ABOVE PHOTO: Marissa Alexander
Marissa Alexander, the Florida woman who fired a warning shot at her husband and was sentenced to 20 years in prison as a result, will appear at a bail hearing this Friday to learn if she will be set free, The Florida Times-Union reports.
Alexander made her first court appearance last Thursday after the 1st District Court of Appeal threw out her conviction for three counts of aggravated assault with a deadly weapon and 20-year prison sentence for firing a shot in the direction her husband and two stepchildren.
The 33-year-old Jacksonville woman has maintained her innocence since being convicted of the crime in March. She insists the shot she fired was in self-defense against her husband, Rico Gray, who she says was attacking her at the time. Gray’s two children from a previous relationship were in the room when Alexander fired the shot.
The appellate court ruled that Circuit Judge James Daniel made a mistake when shifting the burden to Alexander to prove she was acting in self-defense. He told the jury that she had to prove she was being battered by Gray, but the appellate court ruled that the prosecution had to prove Alexander was not acting in self-defense.
Here are some more details on the case:
Alexander said her husband accused her of infidelity and questioned whether he was the father of the child she’d given birth to a week earlier. Alexander told him to leave and locked herself in the bathroom until he broke through the door, grabbed her by the neck and shoved her to the floor.
She ran into the garage but found she couldn’t leave because the garage door wouldn’t open. She got a gun from the glove compartment of a car in the garage, went back into the house and when Gray saw her, she said he charged saying he was going to kill her. Alexander fired the gun.
The Stand Your Ground claim was rejected because Alexander returned to the house after fleeing into the garage. Prosecutors claim Alexander could have gotten out of the garage but came back into the house yelling threats at Gray.
The appellate court did rule that Senterfitt was correct to deny the Stand Your Ground motion.
Assistant State Attorney Rich Mantei said despite the passions aroused by the case, the facts show Alexander engaged in criminal behavior.
“People are entitled to their own opinion but not their own facts,” Mantei said. “Two judges and six jurors have found this was not Stand Your Ground.”
Mantei also said people need to remember that the true victims of this incident are Gray’s two children.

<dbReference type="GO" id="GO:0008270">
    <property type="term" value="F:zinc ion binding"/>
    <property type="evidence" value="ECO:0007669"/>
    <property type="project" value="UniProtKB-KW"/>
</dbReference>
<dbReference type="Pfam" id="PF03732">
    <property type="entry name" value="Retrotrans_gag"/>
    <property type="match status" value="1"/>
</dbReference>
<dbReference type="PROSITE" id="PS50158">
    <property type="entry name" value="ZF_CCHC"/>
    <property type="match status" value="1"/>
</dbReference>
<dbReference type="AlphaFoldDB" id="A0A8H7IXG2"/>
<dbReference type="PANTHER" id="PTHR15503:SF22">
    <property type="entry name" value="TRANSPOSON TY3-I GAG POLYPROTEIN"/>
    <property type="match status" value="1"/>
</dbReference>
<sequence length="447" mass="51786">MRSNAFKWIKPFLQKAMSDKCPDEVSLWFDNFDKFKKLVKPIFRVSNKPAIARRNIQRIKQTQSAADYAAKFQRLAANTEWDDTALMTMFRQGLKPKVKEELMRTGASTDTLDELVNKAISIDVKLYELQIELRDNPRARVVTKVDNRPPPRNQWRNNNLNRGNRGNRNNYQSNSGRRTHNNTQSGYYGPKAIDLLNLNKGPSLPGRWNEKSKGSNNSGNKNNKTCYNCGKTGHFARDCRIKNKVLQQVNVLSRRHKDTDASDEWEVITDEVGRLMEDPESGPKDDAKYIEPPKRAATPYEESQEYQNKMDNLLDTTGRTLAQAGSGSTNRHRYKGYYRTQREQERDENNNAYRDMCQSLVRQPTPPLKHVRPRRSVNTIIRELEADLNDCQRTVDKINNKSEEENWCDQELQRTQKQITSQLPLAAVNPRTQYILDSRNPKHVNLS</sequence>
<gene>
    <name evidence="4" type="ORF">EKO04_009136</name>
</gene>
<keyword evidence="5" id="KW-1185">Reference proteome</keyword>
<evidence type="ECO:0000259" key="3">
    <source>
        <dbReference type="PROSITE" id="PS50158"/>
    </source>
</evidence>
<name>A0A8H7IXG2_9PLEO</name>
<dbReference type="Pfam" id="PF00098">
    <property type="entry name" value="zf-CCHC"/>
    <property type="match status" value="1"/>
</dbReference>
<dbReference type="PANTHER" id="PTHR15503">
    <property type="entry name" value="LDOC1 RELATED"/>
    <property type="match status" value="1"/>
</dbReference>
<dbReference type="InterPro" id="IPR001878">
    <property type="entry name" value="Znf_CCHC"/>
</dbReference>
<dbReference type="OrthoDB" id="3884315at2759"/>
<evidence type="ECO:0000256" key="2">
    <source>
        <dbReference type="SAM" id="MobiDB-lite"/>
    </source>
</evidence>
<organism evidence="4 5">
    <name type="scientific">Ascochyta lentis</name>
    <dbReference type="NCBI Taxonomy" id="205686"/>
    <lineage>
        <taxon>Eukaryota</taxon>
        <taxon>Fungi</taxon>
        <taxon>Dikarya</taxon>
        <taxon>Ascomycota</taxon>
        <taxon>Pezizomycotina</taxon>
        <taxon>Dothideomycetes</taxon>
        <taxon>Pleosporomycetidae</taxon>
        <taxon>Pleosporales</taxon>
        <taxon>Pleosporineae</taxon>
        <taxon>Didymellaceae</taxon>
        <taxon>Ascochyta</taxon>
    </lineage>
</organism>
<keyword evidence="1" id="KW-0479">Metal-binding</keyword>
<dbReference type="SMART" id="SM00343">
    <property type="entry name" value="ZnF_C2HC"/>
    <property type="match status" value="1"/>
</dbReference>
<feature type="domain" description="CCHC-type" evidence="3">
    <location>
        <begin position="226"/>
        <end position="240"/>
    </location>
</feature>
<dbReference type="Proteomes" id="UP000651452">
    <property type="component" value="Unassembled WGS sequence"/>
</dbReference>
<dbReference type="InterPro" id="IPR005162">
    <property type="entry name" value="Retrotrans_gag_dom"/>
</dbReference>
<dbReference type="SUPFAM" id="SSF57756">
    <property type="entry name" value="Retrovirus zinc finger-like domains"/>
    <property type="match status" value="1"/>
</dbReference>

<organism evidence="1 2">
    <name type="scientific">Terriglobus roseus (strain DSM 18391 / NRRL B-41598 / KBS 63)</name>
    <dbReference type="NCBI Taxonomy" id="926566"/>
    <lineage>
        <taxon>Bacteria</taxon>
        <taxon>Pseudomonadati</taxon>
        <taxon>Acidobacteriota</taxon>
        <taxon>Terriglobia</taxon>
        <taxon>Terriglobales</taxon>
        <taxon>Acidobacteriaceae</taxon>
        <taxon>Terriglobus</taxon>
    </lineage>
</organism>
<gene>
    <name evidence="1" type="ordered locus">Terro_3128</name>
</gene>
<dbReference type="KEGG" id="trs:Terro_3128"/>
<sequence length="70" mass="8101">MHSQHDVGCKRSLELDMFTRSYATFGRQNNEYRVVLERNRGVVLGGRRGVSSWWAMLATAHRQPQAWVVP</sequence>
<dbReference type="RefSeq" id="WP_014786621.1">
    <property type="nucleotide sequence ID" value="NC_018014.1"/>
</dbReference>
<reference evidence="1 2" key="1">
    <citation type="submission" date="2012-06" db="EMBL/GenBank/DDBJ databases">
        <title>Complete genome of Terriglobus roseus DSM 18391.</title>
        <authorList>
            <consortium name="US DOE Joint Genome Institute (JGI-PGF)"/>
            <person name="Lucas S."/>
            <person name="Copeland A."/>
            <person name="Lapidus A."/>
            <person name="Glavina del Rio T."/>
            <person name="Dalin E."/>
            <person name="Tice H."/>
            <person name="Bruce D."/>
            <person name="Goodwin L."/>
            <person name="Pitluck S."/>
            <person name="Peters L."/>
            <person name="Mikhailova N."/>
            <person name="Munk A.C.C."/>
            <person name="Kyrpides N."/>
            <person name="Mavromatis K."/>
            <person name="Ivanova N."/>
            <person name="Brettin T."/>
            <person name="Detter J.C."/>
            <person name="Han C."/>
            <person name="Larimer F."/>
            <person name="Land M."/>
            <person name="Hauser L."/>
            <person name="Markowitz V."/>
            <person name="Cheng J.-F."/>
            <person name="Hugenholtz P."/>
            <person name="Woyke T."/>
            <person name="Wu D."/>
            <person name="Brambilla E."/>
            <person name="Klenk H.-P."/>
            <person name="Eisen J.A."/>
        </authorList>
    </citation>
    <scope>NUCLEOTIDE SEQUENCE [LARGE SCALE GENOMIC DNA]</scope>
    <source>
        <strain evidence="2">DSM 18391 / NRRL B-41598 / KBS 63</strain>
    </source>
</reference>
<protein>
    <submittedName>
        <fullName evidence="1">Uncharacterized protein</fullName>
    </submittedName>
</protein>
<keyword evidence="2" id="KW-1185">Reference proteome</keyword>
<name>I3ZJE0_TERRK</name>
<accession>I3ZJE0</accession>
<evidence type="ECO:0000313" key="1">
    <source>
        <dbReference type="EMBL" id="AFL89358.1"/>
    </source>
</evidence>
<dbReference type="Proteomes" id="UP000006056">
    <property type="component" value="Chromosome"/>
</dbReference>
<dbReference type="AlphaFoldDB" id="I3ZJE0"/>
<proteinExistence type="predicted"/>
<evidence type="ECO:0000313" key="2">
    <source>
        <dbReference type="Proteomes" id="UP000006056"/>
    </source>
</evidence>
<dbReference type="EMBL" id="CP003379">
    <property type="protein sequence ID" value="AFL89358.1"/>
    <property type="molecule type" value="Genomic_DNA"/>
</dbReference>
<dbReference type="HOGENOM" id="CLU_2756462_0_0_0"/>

“Whatever you think of Mr. Gray, those children continue to suffer from this incident,” Mantei said.
Alexander was originally released on bail after the incident occurred in August 2010. But her bail was revoked in February 2011 after she went to see Gray even though she had been ordered by a judge to stay away from him, and was arrested for battery.
Alexander’s case drew national attention during the trial of George Zimmerman, the wanna-be neighborhood watchman who shot unarmed 17-year-old Trayvon Martin dead in February of 2012. Authorities in Sanford, Fla., waited a month before arresting Zimmerman after he invoked the state’s Stand Your Ground law, arguing he was defending himself when he killed Martin. Alexander invoked the controversial law, but her claim to the defense was rejected during a hearing on the matter.
State Attorney Angela Corey, who tried Zimmerman and Alexander’s cases, argued that her claim did not fall under the state’s Stand Your Ground law. It was logic that did not sit well with Alexander’s supporters who protested outside of the courthouse where the she appeared last week.
“The justice system is not working,” said Reina Fernandez, one of the women with Sisterhood of Survivors. “The message we’re getting is that if you’re a victim of domestic violence you should just let the man beat and kill you.”
The Rev. Richard Burton, senior director of Project REACH, said Alexander was a victim of racial prejudice.
“If Marissa was a white woman this would not be happening,” Burton said. “What Angela Corey is doing is nothing less than what the KKK did back in my day.”
Judy Thompson of Forgotten Majority, which advocates for the humane treatment of people in prison, said Alexander has been victimized by her husband and by the judicial system that is suppose to protect her.
“We have decriminalized domestic violence,” Thompson said. “Even though her husband beat her, he was never charged with a crime.”